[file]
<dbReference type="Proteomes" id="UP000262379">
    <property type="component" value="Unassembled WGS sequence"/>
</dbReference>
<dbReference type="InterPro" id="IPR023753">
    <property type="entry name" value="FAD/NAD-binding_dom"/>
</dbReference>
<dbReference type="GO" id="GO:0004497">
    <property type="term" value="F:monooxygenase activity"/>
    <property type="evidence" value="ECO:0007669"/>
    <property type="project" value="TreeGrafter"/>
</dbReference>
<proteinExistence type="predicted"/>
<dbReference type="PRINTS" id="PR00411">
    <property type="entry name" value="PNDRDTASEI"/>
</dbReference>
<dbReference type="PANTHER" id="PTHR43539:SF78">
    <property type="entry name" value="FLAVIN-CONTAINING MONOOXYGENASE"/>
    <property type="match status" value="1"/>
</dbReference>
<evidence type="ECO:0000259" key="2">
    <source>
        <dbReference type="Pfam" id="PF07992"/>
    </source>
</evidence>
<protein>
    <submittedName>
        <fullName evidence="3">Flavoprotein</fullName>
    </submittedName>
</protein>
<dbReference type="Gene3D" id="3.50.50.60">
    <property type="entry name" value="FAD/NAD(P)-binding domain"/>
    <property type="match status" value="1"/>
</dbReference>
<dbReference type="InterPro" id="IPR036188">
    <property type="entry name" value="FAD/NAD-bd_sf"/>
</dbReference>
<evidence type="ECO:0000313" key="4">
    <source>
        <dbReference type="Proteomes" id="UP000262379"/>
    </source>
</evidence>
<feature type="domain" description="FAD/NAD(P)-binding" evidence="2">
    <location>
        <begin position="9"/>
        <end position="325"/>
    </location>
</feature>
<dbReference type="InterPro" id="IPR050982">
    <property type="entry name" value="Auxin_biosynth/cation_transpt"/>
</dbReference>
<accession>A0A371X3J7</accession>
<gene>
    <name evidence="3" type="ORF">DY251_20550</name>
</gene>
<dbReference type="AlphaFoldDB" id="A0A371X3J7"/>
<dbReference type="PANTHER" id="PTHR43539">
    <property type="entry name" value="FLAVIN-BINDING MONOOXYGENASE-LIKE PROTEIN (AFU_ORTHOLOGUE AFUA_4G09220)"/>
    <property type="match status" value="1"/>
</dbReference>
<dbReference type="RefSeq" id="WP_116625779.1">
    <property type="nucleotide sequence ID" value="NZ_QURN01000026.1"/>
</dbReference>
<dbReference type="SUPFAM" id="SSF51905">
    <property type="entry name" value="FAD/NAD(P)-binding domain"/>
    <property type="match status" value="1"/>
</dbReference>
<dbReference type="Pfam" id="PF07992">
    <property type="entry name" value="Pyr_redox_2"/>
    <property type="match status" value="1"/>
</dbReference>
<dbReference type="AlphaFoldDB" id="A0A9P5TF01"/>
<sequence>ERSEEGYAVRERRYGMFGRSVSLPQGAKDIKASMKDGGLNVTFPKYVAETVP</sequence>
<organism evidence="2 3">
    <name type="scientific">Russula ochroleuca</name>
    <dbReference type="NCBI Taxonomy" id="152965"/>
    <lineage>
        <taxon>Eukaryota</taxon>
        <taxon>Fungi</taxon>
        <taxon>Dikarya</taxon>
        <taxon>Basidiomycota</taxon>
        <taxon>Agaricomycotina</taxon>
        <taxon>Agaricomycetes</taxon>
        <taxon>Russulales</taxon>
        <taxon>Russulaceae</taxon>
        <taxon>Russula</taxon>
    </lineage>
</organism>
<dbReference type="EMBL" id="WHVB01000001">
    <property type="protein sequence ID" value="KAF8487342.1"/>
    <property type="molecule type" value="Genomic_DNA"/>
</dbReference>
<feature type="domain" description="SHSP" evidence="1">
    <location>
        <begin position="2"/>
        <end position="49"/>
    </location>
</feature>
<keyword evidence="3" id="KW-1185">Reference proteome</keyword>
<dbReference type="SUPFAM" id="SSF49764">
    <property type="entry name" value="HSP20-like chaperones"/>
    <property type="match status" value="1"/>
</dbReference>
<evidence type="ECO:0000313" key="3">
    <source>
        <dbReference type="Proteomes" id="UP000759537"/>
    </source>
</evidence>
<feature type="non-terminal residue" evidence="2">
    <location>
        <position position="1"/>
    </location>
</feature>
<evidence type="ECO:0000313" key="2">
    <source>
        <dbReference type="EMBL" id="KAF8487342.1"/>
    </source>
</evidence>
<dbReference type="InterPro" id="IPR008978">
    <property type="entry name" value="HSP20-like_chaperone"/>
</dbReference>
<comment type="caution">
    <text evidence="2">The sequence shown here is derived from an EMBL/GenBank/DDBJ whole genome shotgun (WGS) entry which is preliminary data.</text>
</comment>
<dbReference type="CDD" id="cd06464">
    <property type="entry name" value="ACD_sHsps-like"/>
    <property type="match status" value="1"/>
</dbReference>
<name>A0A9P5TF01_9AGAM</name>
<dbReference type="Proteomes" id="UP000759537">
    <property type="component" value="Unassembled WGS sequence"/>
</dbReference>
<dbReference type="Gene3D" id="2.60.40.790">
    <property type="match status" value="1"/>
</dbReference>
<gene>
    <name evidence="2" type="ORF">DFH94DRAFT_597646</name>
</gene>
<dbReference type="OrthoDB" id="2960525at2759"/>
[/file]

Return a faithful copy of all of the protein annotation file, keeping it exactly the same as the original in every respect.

<dbReference type="Proteomes" id="UP000262379">
    <property type="component" value="Unassembled WGS sequence"/>
</dbReference>
<dbReference type="InterPro" id="IPR023753">
    <property type="entry name" value="FAD/NAD-binding_dom"/>
</dbReference>
<dbReference type="GO" id="GO:0004497">
    <property type="term" value="F:monooxygenase activity"/>
    <property type="evidence" value="ECO:0007669"/>
    <property type="project" value="TreeGrafter"/>
</dbReference>
<proteinExistence type="predicted"/>
<dbReference type="PRINTS" id="PR00411">
    <property type="entry name" value="PNDRDTASEI"/>
</dbReference>
<dbReference type="PANTHER" id="PTHR43539:SF78">
    <property type="entry name" value="FLAVIN-CONTAINING MONOOXYGENASE"/>
    <property type="match status" value="1"/>
</dbReference>
<evidence type="ECO:0000259" key="2">
    <source>
        <dbReference type="Pfam" id="PF07992"/>
    </source>
</evidence>
<protein>
    <submittedName>
        <fullName evidence="3">Flavoprotein</fullName>
    </submittedName>
</protein>
<dbReference type="Gene3D" id="3.50.50.60">
    <property type="entry name" value="FAD/NAD(P)-binding domain"/>
    <property type="match status" value="1"/>
</dbReference>
<dbReference type="InterPro" id="IPR036188">
    <property type="entry name" value="FAD/NAD-bd_sf"/>
</dbReference>
<evidence type="ECO:0000313" key="4">
    <source>
        <dbReference type="Proteomes" id="UP000262379"/>
    </source>
</evidence>
<feature type="domain" description="FAD/NAD(P)-binding" evidence="2">
    <location>
        <begin position="9"/>
        <end position="325"/>
    </location>
</feature>
<dbReference type="InterPro" id="IPR050982">
    <property type="entry name" value="Auxin_biosynth/cation_transpt"/>
</dbReference>
<accession>A0A371X3J7</accession>
<gene>
    <name evidence="3" type="ORF">DY251_20550</name>
</gene>
<dbReference type="AlphaFoldDB" id="A0A371X3J7"/>
<dbReference type="PANTHER" id="PTHR43539">
    <property type="entry name" value="FLAVIN-BINDING MONOOXYGENASE-LIKE PROTEIN (AFU_ORTHOLOGUE AFUA_4G09220)"/>
    <property type="match status" value="1"/>
</dbReference>
<dbReference type="RefSeq" id="WP_116625779.1">
    <property type="nucleotide sequence ID" value="NZ_QURN01000026.1"/>
</dbReference>
<dbReference type="SUPFAM" id="SSF51905">
    <property type="entry name" value="FAD/NAD(P)-binding domain"/>
    <property type="match status" value="1"/>
</dbReference>
<dbReference type="Pfam" id="PF07992">
    <property type="entry name" value="Pyr_redox_2"/>
    <property type="match status" value="1"/>
</dbReference>
<dbReference type="AlphaFoldDB" id="A0A9P5TF01"/>
<sequence>ERSEEGYAVRERRYGMFGRSVSLPQGAKDIKASMKDGGLNVTFPKYVAETVP</sequence>
<organism evidence="2 3">
    <name type="scientific">Russula ochroleuca</name>
    <dbReference type="NCBI Taxonomy" id="152965"/>
    <lineage>
        <taxon>Eukaryota</taxon>
        <taxon>Fungi</taxon>
        <taxon>Dikarya</taxon>
        <taxon>Basidiomycota</taxon>
        <taxon>Agaricomycotina</taxon>
        <taxon>Agaricomycetes</taxon>
        <taxon>Russulales</taxon>
        <taxon>Russulaceae</taxon>
        <taxon>Russula</taxon>
    </lineage>
</organism>
<dbReference type="EMBL" id="WHVB01000001">
    <property type="protein sequence ID" value="KAF8487342.1"/>
    <property type="molecule type" value="Genomic_DNA"/>
</dbReference>
<feature type="domain" description="SHSP" evidence="1">
    <location>
        <begin position="2"/>
        <end position="49"/>
    </location>
</feature>
<keyword evidence="3" id="KW-1185">Reference proteome</keyword>
<dbReference type="SUPFAM" id="SSF49764">
    <property type="entry name" value="HSP20-like chaperones"/>
    <property type="match status" value="1"/>
</dbReference>
<evidence type="ECO:0000313" key="3">
    <source>
        <dbReference type="Proteomes" id="UP000759537"/>
    </source>
</evidence>
<feature type="non-terminal residue" evidence="2">
    <location>
        <position position="1"/>
    </location>
</feature>
<evidence type="ECO:0000313" key="2">
    <source>
        <dbReference type="EMBL" id="KAF8487342.1"/>
    </source>
</evidence>
<dbReference type="InterPro" id="IPR008978">
    <property type="entry name" value="HSP20-like_chaperone"/>
</dbReference>
<comment type="caution">
    <text evidence="2">The sequence shown here is derived from an EMBL/GenBank/DDBJ whole genome shotgun (WGS) entry which is preliminary data.</text>
</comment>
<dbReference type="CDD" id="cd06464">
    <property type="entry name" value="ACD_sHsps-like"/>
    <property type="match status" value="1"/>
</dbReference>
<name>A0A9P5TF01_9AGAM</name>
<dbReference type="Proteomes" id="UP000759537">
    <property type="component" value="Unassembled WGS sequence"/>
</dbReference>
<dbReference type="Gene3D" id="2.60.40.790">
    <property type="match status" value="1"/>
</dbReference>
<gene>
    <name evidence="2" type="ORF">DFH94DRAFT_597646</name>
</gene>
<dbReference type="OrthoDB" id="2960525at2759"/>